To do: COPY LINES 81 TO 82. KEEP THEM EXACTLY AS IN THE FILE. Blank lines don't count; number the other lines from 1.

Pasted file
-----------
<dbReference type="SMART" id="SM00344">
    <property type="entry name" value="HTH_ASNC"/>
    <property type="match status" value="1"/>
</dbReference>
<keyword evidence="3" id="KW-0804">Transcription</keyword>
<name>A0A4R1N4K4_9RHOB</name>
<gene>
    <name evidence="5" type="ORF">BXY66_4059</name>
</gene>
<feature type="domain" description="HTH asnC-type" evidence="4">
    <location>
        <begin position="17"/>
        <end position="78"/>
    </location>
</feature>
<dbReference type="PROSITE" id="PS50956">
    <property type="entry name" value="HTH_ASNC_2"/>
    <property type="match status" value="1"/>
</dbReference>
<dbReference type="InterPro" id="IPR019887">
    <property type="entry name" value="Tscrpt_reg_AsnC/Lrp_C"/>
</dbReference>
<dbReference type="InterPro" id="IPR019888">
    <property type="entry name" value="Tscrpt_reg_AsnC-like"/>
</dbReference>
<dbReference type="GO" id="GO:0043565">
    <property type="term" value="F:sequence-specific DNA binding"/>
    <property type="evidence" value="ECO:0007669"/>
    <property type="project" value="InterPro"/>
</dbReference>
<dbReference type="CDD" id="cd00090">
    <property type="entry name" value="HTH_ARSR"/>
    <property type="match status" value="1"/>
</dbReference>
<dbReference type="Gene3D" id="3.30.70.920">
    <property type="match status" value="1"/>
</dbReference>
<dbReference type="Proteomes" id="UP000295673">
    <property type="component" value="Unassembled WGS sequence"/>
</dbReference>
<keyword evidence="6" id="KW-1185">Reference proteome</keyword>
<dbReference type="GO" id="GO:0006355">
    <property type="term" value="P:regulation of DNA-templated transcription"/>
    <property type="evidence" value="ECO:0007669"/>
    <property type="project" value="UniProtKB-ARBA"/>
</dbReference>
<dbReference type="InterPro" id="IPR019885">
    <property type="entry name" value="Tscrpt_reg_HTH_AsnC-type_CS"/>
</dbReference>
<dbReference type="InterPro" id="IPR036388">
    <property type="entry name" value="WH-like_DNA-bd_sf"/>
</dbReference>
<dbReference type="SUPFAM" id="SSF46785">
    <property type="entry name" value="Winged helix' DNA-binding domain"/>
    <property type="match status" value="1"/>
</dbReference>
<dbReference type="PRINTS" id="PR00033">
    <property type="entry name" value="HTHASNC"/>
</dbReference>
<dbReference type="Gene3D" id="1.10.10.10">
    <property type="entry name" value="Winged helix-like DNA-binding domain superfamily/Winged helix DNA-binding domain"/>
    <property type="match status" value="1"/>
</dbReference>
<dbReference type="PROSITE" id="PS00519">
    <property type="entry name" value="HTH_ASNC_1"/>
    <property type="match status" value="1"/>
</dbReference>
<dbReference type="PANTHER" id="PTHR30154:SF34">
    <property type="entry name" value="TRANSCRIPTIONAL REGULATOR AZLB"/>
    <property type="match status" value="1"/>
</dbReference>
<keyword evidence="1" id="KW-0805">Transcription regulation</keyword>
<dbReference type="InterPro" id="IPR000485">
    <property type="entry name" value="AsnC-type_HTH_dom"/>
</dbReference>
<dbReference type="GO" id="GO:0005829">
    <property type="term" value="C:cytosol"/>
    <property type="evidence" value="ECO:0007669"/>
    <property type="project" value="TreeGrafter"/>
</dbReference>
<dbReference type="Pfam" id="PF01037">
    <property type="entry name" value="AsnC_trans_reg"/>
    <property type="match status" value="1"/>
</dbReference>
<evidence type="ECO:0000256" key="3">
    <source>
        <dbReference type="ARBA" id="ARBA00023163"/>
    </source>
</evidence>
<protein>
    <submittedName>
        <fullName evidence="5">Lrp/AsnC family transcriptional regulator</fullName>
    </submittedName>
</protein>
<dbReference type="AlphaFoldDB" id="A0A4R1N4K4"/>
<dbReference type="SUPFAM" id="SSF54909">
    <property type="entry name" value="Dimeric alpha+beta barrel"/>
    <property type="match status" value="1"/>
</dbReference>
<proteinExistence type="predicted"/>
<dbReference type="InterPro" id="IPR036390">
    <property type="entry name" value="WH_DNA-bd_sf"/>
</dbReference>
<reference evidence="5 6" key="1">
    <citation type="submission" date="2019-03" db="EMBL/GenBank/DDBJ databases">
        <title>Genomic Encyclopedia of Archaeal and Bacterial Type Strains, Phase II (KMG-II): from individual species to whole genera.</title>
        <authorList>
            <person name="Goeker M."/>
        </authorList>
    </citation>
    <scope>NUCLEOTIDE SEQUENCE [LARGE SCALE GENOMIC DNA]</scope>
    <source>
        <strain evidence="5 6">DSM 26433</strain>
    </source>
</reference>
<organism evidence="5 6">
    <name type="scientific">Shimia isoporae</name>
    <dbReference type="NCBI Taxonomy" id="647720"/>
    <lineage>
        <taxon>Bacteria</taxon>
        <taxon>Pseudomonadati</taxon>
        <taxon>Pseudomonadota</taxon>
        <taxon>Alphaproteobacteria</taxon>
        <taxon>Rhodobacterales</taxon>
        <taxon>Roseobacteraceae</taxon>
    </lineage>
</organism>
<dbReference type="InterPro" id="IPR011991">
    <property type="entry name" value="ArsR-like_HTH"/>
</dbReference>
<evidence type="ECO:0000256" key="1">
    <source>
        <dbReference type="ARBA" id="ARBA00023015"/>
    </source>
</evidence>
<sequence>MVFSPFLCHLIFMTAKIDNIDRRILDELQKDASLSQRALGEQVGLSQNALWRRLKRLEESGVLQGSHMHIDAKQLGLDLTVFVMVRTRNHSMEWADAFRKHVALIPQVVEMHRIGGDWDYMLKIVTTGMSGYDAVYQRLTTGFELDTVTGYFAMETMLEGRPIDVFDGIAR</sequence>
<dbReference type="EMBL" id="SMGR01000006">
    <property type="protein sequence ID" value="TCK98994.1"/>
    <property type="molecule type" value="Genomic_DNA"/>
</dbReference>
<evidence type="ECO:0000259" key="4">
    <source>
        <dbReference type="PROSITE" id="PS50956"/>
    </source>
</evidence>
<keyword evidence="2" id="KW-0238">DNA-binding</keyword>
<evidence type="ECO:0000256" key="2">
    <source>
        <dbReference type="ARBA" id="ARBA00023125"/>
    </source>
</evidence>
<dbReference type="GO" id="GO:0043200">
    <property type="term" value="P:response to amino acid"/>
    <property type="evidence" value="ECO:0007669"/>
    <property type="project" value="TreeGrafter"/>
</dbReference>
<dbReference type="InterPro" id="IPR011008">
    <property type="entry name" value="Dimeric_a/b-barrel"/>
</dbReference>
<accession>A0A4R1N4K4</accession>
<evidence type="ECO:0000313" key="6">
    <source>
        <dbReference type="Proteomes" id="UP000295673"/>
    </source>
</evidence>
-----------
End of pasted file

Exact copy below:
<dbReference type="Pfam" id="PF01037">
    <property type="entry name" value="AsnC_trans_reg"/>